Traffic CongestionCommute Patterns

Commuters coming in and going out of San Joaquin County have increased in recent decades. In the early 1980s, fewer than 10,000 county residents commuted outside the county for work. Today, that number exceeds 100,000 commuters coming into and leaving San Joaquin County daily. As the Northern California economy integrates, commuting is critical for planning and economic development. More commuters create transportation infrastructure challenges and opportunities to leverage our regional advantages.

Read the latest from the Pacific Center for Business and Policy Research on transportation.

Travel Behaviors

This info-graphic indicates the percent of people in 2017 that took the listed modes of transportation. In this region, drive alone trips dominate all other types of trips taken, with carpooling a distant second.Public Transportation = 1.5%. Walking/Biking = 2.2%. Carpooling = 13.9%

 IndicatorNumber of People 
Drive Alone (car, truck, van) 221,898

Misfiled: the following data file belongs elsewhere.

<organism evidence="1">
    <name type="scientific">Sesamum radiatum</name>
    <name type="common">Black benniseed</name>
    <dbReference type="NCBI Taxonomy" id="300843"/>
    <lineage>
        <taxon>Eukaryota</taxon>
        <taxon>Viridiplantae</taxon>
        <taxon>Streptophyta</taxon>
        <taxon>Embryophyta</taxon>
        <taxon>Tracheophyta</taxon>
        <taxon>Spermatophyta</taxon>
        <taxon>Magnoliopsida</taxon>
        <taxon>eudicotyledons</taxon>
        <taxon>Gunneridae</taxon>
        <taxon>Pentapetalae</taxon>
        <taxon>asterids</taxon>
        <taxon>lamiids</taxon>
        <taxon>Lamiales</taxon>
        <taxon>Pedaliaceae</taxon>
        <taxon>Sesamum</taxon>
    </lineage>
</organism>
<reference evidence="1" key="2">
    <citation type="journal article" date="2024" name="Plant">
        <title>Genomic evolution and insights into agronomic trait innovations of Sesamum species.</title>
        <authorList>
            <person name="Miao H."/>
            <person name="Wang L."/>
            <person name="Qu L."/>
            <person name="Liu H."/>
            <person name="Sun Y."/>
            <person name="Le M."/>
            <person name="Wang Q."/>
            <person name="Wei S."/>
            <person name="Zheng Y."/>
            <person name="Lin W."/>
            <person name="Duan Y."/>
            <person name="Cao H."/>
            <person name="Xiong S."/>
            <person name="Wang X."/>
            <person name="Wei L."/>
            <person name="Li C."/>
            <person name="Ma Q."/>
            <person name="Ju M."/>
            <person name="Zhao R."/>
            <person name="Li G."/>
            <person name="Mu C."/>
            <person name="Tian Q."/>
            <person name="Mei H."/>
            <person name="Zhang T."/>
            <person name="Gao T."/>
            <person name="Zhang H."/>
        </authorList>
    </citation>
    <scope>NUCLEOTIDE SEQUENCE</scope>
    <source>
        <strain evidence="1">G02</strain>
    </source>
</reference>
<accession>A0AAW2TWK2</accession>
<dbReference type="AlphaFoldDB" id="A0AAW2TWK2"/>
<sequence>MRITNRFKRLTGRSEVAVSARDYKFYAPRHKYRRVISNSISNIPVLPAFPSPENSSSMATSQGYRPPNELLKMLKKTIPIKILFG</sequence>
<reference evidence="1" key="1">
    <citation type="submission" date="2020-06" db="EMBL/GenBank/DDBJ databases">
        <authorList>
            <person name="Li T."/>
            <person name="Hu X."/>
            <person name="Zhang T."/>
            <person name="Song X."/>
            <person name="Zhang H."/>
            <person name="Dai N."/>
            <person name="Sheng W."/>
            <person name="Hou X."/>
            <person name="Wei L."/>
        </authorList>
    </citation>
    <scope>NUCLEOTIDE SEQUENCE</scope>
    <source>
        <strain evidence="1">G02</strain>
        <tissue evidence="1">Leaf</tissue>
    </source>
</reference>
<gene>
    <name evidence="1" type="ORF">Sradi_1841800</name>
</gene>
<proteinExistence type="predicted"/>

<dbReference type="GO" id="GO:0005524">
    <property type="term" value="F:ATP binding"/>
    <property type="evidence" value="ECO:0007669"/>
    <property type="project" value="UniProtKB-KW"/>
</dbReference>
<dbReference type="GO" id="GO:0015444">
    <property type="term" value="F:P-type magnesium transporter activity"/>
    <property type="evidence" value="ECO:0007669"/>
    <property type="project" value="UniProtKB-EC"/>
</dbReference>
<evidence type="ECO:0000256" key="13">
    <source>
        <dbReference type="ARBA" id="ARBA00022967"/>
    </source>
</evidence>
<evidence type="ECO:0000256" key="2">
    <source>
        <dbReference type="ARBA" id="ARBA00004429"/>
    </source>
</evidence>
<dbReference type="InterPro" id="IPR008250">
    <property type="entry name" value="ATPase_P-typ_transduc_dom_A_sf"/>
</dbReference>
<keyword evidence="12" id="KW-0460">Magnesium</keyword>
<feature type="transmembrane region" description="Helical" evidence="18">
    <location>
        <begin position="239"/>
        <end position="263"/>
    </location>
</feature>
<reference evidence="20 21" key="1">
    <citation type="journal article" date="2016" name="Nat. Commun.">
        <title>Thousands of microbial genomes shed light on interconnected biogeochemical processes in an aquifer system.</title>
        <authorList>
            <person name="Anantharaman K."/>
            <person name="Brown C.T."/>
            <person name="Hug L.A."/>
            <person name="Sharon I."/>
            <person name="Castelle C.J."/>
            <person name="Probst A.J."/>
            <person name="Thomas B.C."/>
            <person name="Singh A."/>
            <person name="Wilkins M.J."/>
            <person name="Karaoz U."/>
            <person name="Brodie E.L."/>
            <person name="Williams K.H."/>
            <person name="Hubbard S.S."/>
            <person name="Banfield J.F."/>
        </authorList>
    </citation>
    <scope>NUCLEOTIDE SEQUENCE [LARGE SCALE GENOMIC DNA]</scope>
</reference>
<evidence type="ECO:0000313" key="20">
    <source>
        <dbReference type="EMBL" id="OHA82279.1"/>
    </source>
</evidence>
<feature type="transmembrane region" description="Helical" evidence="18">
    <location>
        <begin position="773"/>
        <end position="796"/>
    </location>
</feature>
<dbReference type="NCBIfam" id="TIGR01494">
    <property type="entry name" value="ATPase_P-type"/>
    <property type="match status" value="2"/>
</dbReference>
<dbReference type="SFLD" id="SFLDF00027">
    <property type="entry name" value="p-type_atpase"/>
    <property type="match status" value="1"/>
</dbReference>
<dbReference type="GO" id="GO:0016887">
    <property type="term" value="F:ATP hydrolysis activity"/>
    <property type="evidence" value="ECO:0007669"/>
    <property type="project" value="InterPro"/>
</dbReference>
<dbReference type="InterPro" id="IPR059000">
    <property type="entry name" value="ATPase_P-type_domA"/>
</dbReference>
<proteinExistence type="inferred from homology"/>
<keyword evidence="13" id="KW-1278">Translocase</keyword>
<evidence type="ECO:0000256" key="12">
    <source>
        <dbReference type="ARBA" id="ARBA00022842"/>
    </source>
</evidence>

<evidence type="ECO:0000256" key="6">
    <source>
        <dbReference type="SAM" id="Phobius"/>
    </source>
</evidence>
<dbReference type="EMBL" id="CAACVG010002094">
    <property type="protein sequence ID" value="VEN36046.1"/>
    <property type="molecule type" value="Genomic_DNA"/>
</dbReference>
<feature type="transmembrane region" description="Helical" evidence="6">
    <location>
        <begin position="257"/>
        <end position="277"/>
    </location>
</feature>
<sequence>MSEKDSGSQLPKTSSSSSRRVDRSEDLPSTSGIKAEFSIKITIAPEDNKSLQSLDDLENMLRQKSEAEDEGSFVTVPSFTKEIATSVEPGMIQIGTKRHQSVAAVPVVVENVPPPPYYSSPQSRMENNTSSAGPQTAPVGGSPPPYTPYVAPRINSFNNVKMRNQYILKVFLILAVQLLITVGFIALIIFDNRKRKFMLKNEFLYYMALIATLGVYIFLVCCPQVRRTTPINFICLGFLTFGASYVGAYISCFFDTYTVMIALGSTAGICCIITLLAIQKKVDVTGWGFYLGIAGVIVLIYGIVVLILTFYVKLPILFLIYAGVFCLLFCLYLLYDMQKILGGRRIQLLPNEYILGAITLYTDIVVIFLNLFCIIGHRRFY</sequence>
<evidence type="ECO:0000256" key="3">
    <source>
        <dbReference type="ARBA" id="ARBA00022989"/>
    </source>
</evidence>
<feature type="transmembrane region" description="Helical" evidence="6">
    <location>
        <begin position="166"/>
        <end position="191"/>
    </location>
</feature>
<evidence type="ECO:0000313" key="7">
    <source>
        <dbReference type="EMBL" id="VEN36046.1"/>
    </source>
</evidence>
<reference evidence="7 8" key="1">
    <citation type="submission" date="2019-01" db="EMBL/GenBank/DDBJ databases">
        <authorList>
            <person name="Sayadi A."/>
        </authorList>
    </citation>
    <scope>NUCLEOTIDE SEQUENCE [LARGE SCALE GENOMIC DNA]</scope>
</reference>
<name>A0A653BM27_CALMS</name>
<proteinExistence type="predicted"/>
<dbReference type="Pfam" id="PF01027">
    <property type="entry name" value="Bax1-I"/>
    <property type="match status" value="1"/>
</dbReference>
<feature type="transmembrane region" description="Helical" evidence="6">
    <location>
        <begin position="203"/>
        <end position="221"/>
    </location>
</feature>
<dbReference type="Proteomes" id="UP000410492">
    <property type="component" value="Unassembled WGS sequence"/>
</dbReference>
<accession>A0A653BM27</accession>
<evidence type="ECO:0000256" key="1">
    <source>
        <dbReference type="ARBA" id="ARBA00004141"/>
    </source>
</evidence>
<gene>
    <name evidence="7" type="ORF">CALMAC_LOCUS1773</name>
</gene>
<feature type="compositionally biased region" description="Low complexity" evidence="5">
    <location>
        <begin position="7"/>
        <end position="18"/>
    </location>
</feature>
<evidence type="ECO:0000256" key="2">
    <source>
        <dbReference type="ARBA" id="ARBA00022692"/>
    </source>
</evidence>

Carpool (2+ people in car, truck, van)39,849
 Public Transit4,300
 Worked from home11,467 

Commuting Types and Traffic Congestion

Transporting people requires space. This picture shows 69 people and the space to move them by car, bus, and bicycle. Choosing transportation options other than personal vehicle, or filling every car’s passenger seats, reduces traffic congestion. This would provide more physical space on highways for commuters.

 bus bike and car traffic

Regional Commutes out of San Joaquin County

More residents travel out of the county than commute to it for work. The most striking figure is that over 72,000 residents commute to work in the Bay Area. As CBPR points out, this is due in part to relatively high paying jobs in the Bay Area and relatively low housing costs in San Joaquin county. Commuting costs alone discourage workers from searching far for part-time or low wage jobs. Similarly, commuting time costs will reduce the compensation higher earners accept for their employment.NSJV commuting patterns 2016